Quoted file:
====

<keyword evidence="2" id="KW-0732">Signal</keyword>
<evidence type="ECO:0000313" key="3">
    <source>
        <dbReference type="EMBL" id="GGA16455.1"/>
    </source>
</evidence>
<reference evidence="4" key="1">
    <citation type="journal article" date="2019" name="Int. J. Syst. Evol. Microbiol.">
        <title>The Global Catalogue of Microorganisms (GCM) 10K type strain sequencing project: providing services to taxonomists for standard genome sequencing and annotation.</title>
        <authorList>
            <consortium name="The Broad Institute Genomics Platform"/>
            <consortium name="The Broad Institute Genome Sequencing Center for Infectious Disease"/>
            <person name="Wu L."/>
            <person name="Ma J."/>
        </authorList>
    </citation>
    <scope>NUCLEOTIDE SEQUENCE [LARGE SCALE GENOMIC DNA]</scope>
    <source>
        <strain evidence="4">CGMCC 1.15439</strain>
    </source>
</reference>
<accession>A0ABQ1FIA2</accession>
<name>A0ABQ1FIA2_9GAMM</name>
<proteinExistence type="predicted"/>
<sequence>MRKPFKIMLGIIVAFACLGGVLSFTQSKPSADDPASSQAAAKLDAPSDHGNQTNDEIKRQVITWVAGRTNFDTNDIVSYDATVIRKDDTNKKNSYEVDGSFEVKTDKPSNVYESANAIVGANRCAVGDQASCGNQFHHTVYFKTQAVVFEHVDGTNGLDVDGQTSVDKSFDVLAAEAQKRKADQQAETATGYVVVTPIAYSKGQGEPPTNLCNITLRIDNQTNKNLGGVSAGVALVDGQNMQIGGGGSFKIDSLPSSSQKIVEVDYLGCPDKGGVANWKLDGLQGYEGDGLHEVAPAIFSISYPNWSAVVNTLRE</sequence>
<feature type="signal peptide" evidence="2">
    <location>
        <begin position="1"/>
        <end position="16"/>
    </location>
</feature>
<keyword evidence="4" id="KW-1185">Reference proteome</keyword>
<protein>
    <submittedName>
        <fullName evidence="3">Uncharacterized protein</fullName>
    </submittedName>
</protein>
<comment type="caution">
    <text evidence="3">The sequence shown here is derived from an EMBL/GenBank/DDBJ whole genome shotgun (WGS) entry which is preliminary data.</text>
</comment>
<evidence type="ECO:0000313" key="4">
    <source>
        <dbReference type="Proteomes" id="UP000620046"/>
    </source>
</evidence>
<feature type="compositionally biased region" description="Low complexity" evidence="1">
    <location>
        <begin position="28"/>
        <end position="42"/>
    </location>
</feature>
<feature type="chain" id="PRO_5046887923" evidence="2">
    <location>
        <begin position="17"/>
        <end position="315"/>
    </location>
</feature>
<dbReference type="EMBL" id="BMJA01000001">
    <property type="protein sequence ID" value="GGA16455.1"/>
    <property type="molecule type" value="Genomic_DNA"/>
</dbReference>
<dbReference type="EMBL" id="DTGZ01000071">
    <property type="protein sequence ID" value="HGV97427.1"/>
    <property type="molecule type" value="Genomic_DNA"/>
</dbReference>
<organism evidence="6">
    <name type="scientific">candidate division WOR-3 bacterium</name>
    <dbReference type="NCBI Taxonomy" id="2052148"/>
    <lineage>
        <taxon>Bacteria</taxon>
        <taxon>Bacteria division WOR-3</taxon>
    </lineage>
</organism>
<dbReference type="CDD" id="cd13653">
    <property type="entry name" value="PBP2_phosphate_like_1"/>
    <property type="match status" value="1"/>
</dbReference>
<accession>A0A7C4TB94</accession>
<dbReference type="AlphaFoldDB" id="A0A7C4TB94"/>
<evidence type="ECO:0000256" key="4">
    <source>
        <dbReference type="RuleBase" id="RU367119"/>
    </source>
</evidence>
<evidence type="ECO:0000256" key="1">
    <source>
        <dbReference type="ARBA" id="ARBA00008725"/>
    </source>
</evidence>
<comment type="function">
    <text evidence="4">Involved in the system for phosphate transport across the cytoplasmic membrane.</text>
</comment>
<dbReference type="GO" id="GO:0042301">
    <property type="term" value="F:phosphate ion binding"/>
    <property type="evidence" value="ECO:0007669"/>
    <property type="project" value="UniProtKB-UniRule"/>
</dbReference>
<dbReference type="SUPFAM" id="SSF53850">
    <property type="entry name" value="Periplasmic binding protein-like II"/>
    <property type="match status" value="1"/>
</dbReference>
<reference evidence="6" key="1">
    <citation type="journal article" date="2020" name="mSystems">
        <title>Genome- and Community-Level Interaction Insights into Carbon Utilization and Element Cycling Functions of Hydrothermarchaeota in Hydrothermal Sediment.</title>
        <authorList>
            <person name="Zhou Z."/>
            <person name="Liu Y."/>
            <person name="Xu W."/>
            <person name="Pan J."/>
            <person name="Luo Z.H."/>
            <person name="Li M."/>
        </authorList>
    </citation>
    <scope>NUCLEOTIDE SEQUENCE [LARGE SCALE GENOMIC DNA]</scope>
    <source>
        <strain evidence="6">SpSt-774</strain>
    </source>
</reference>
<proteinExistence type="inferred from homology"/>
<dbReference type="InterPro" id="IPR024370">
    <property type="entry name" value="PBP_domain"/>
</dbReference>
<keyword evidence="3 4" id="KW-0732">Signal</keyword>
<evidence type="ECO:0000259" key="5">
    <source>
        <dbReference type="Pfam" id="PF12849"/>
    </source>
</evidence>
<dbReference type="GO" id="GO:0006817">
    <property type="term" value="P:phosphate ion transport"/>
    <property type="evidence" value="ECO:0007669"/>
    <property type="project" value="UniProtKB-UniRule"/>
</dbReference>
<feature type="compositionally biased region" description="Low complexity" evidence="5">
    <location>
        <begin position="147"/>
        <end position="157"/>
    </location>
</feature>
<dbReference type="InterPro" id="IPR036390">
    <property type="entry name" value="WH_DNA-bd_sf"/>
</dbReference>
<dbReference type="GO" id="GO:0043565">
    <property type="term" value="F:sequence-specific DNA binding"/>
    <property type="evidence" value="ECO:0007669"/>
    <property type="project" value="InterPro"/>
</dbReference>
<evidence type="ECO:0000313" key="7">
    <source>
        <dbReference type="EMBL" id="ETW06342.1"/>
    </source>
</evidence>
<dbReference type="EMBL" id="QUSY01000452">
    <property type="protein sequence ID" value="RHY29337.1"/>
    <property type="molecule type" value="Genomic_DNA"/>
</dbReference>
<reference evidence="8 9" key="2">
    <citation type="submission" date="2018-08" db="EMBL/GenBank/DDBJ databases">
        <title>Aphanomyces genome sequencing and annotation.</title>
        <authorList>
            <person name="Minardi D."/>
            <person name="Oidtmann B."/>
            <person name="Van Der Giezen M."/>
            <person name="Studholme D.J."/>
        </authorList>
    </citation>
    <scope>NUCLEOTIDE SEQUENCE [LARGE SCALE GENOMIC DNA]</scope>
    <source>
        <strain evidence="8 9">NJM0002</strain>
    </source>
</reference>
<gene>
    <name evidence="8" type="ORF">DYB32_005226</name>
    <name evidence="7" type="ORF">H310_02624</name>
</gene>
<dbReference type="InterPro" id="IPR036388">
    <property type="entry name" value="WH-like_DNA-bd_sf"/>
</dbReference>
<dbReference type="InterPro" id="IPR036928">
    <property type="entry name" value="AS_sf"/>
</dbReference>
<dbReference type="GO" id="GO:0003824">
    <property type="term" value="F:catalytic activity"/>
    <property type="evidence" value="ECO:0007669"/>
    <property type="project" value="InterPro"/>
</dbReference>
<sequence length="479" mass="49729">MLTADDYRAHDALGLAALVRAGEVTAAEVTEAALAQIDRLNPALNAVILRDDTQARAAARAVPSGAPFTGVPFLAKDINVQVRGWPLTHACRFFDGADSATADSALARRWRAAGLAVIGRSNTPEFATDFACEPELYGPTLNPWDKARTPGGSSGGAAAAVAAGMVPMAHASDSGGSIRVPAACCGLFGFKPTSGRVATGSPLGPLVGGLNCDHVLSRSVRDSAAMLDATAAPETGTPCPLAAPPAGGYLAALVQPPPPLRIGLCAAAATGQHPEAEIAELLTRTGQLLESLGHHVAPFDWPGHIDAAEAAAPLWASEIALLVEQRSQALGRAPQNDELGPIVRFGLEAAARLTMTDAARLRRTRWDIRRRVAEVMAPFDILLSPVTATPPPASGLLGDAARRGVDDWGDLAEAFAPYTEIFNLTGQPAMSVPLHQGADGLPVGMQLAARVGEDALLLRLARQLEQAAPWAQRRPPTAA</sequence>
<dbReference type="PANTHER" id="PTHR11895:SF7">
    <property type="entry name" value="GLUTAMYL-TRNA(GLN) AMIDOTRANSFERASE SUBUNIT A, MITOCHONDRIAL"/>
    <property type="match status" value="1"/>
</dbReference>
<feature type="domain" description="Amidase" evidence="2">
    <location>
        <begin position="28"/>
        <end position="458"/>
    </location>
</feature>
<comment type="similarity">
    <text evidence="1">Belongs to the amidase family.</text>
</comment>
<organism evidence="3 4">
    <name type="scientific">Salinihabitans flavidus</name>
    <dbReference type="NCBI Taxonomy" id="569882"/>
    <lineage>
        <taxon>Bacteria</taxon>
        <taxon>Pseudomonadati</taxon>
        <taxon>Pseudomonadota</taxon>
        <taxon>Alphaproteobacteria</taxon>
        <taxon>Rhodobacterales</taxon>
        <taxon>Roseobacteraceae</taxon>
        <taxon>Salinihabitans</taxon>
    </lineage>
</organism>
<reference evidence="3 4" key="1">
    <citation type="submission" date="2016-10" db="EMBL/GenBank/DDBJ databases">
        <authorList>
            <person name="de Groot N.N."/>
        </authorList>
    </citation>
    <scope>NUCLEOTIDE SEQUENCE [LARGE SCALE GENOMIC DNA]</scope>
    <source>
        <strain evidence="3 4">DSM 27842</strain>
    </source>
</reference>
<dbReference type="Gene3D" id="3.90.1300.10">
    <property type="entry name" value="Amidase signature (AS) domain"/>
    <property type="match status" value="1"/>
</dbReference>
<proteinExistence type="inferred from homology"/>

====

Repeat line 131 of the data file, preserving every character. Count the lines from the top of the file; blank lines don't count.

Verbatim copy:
    <property type="evidence" value="ECO:0007669"/>